For eleven years, I've served at the pleasure of Orangutans. It's been the most joyful, stressful, fulfilling, draining, interesting, hate-filled, educational, self-revealing experience of my life.
Over those eleven years, I've watched - from afar - many of you being rescued from horrific circumstances, orphaned by the greed of men; watched you fall under the care of beautiful and loving souls in BOS Foundation; seen you grow over the years through their nurturing of your bodies, your minds and your sense of independence and finally, shared in that wonderful moment when you are transported with your extended family to safe forest. Witnessing you being set free to live your lives in the trees where you belong, nurturing the forests that gave you life is one of the most beautiful and memorable moments I will forever treasure.
Over those eleven years, I've met countless people striving to help you in their own way; helping children fundraise; encouraging adults to run marathons, do triathlons, cover vast distances across Sahara deserts, all in your name. I've been a tiny part of attempts to unify organisations into a global entity to represent your interests and your futures, and bore witness to the weaknesses that get the better of us as humans when our egos blind and consume the vision of the greater goal we share.
Yes. We failed you there.
I feel the pain of that failure time and time again. So many of you have died, continue to die every day while we struggle to find the common ground needed to collaborate and make the world a better place for you. Is that not common ground enough? Even though I no longer work for you, I will continue to feel that pain.
That pain, I hope, will keep me humble and human for the rest of my life.
But I've learned so much about myself and that is very much thanks to the privilege I was afforded by the honour of working for you. The charity I served which served you was always a very small, tight-knit team, from my beginnings there in 2007 under BOS to evolving to a new brand under OPF.
Times change and time changes each of us. In 2016, everything changed. That year, a horrible year in so many ways, we lost a bright, young light to tragedy. Some of you met John Jones two years before in the forest. You changed him too.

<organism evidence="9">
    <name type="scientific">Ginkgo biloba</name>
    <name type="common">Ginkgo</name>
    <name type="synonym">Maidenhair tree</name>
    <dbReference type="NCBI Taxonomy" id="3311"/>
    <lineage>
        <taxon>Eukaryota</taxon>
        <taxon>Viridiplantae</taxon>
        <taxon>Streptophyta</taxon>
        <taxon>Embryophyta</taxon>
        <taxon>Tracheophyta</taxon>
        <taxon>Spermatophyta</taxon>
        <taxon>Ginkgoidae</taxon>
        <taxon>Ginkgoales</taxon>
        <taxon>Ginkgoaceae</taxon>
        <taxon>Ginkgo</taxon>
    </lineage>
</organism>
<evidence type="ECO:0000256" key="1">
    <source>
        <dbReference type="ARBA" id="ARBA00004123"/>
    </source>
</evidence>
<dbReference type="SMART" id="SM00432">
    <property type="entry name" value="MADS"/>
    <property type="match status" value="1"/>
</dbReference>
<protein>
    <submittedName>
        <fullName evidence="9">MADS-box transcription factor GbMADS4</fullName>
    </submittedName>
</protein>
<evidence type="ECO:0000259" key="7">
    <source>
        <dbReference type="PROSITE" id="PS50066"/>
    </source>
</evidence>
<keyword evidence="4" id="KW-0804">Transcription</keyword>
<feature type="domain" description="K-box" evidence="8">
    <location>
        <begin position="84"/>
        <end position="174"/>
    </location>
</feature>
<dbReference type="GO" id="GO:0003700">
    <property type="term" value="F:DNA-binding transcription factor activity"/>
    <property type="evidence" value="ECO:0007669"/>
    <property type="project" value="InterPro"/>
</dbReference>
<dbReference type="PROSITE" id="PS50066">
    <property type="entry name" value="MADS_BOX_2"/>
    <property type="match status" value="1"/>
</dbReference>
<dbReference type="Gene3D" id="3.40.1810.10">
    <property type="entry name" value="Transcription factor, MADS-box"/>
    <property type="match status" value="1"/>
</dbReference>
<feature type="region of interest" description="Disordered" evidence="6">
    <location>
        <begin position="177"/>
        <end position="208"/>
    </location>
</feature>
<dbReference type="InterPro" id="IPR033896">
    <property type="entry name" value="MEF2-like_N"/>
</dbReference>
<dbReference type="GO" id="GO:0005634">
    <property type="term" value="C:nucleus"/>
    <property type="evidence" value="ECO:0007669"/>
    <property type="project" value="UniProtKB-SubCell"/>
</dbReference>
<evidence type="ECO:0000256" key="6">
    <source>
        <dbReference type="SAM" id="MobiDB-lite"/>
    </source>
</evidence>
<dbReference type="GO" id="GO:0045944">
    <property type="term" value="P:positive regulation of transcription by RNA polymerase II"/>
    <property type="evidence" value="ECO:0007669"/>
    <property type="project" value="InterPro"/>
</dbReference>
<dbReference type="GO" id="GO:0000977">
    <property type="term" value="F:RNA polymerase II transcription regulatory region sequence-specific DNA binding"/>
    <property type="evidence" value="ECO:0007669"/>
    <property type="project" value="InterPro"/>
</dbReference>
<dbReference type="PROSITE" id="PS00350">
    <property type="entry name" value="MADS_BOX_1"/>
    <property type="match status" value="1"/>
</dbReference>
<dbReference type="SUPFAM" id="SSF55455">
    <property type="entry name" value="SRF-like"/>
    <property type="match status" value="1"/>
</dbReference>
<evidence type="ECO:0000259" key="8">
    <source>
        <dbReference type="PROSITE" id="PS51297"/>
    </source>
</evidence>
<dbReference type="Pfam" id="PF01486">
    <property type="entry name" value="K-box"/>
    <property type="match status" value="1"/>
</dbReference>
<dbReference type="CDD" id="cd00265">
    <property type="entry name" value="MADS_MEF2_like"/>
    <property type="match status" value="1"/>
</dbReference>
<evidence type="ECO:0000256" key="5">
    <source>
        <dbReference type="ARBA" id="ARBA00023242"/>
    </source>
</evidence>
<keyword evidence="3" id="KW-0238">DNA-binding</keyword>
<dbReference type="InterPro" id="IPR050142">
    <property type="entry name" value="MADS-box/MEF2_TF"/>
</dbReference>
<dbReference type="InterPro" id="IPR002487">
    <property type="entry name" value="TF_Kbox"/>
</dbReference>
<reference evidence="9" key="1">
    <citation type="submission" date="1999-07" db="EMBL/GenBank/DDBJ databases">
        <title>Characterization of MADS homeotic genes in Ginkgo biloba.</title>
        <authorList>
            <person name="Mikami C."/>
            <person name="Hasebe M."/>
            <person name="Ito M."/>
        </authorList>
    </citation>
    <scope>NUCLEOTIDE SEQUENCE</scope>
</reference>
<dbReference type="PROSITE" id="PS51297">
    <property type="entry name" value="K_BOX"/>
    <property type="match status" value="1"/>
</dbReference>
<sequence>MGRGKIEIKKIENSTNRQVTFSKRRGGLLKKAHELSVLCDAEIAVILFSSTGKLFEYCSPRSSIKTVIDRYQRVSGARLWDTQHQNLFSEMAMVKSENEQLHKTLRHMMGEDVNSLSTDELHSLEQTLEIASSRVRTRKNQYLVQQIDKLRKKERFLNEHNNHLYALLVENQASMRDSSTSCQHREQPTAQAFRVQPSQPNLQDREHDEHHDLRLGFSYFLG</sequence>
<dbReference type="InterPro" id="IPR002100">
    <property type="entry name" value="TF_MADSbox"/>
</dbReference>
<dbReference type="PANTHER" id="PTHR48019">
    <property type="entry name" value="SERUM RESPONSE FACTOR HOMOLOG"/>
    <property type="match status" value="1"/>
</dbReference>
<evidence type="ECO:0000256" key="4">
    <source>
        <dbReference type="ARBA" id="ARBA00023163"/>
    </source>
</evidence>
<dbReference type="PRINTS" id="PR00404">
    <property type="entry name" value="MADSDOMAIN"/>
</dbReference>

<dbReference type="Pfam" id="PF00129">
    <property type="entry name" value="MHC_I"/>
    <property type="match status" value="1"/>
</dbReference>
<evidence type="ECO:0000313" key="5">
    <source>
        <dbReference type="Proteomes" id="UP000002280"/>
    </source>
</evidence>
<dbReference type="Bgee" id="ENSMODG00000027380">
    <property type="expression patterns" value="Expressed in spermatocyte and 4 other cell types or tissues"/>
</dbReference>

But you know all too well that life has a habit of sneaking up you, stealing what you hold dear. Sometimes in the guise of promises, where those promises become lies and the disappointment sits bitter on your mind. I try not to let it sit bitter on my tongue, aware that words are weapons that can quickly be turned back on their owner. Beware promises that come too easily, too quickly to process in a keen, constructive way. You must adapt and catch them off guard before they become the lies that turn you in on yourself and twist your heart into a shape you promised yourself it would never become.
So in November 2017, I made my choice and got out. It was a wise choice. I learned my lessons well from a few good, wise men.
I did not want to leave you quite so suddenly as I did, but choices out of my control forced my hand. I could not compromise my own sense of self-respect and integrity and remain in my position. It was a choice I do not regret because it was the right thing to do. No job is worth lending your kudos to the wrong people.
But without any shadow of doubt, I will always appreciate the lessons you taught me, my fellow simians. Know that while humanity may sometimes test our patience and resilience, I will never give up on you.
Because every time one of you goes free, I feel a little piece of me goes free too.